The film is one that constantly throws out ridiculous ideas and makes them work, from the abandoned bra causing a quick circulation to the constant spoofery. The only one I was sure about was _Mission: Impossible_, but it seems to spoof a lot of things I haven't seen and I hope to get the references someday. Aside from running jokes not working, most of the off-the-wall additions to the plot are what make the film so interesting. "Invasion of the Girl Snatchers" just suggests a much simpler film than it is. In fact, aside from Utaya, who wants money, none of the other aliens have motivations for being there, other than simply that they were brought by either Aph or Utaya. The aliens are neither a united force or evil or a legion of buffoons. They are just like people in the way they think; we never see what there bodies are truly like, nor do we care to as they aren't very interesting people as it is. All we need to know is they don't really know why they are here and do what Utaya says because they are hopelessly out of their environment.
Little additions make the film interesting, too. A nine chambered revolver throwing off a count, an exploding tape that won't explode when it's supposed to, Rosebush drinking nitro, all go into a film that makes you wonder what the meaning of it all really is. It's almost Buñuellian, even if unintentionally so. (On the surface it looks more like Arthur Penn.) Still, it's a shame we don't see Elizabeth Rush, Ele Grigsby, or David Roster in anything else.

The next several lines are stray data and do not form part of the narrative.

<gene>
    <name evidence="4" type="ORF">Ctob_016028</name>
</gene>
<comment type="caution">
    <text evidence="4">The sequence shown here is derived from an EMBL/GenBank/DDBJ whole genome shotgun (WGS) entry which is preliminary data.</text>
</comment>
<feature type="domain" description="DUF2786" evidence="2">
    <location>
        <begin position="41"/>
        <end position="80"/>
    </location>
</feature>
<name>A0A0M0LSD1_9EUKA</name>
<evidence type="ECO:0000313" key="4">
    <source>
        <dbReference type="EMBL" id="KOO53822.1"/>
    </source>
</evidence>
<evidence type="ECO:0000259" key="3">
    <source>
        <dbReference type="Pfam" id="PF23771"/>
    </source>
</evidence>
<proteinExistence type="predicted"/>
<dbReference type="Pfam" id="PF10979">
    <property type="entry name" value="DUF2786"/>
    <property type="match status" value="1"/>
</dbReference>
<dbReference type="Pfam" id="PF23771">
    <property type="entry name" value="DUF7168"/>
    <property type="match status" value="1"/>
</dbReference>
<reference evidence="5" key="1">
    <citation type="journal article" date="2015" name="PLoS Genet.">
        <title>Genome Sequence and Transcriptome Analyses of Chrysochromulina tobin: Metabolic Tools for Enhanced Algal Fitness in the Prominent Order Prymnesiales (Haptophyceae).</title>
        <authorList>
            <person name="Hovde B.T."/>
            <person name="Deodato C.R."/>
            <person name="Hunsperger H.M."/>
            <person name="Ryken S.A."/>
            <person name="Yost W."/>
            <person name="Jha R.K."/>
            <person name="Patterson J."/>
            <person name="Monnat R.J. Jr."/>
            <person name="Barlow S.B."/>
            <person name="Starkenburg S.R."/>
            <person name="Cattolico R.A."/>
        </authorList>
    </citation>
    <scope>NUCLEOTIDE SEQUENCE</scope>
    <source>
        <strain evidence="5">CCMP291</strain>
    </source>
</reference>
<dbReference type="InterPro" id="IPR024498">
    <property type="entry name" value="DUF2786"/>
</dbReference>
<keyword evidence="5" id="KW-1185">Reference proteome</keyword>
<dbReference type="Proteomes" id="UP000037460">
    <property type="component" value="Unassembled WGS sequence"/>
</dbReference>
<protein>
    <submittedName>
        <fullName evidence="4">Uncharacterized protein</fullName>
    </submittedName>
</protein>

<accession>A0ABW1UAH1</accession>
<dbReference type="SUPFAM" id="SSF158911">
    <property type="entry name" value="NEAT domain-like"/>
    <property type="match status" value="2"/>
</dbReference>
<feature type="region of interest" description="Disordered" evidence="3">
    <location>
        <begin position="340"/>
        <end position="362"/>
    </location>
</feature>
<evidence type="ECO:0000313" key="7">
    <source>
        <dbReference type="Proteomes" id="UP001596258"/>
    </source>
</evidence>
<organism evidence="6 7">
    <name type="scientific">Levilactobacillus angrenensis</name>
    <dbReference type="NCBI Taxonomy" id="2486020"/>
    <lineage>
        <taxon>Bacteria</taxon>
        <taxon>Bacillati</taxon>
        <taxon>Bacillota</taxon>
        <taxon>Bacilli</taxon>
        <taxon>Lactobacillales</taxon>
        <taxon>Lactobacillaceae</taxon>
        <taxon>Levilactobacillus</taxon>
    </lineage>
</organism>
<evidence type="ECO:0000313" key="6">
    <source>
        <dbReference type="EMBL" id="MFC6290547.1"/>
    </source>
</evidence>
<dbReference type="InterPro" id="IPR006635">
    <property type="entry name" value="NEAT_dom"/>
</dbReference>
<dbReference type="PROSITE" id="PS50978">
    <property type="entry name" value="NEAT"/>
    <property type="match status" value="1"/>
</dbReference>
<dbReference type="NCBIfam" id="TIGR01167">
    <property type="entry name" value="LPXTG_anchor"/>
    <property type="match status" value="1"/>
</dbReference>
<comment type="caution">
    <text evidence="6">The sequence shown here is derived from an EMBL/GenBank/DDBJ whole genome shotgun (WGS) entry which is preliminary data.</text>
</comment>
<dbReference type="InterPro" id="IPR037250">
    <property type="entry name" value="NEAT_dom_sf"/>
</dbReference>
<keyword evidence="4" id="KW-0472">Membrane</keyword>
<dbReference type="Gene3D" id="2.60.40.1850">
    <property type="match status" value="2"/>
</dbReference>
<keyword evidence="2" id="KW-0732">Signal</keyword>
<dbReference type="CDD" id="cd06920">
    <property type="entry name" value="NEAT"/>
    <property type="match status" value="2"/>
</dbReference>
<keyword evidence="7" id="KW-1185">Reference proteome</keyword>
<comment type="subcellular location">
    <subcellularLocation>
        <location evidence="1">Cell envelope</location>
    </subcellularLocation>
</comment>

A discussion of this film would not be complete without mentioning James DeWitt's score, although some of the suspense scenes rely on library music that tends to punch up the humor rather than suspense. His style is somewhere between Bob Dylan and Roger Miller with a booming bass voice that is smoother than either of them. DeWitt, who also plays the pimp in the green jacket, has clever, rapid fire lyrics that comment on the action as well as the Leonard Cohen songs in Altman's _McCabe & Mrs. Miller_, and as a result it results with odd language use and a lot of internal rhyme. The songs are a strong part of the character of the film, and question what's going on as often as they describe it "Freedom" is the main theme of a song in which a character breaks free, for example, but the opening song, which is repeated several times, could be said to represent the aliens' confusion as much as anything else. It mentions such things as struggling to stay out of trouble, dealing with confusion that spreads like cancer, and the impossibility that everything can ever makes sense. It's certainly apt as this film's principal theme, which again makes me think of Buñuel in his deliberate attempt to make nonsensical films. It suggests the filmmakers, despite the technical glitches, more aware of what they were doing than what viewers might expect, or that they intended viewers to expect.
View this film with an open mind. You are not going to be seeing the usual fare when you sit down to watch this, neither are you seeing something truly pretentious, but you are seeing a fascinating film that does not ask you to think about it, merely to laugh, but when you do think on it, it becomes all the more interesting.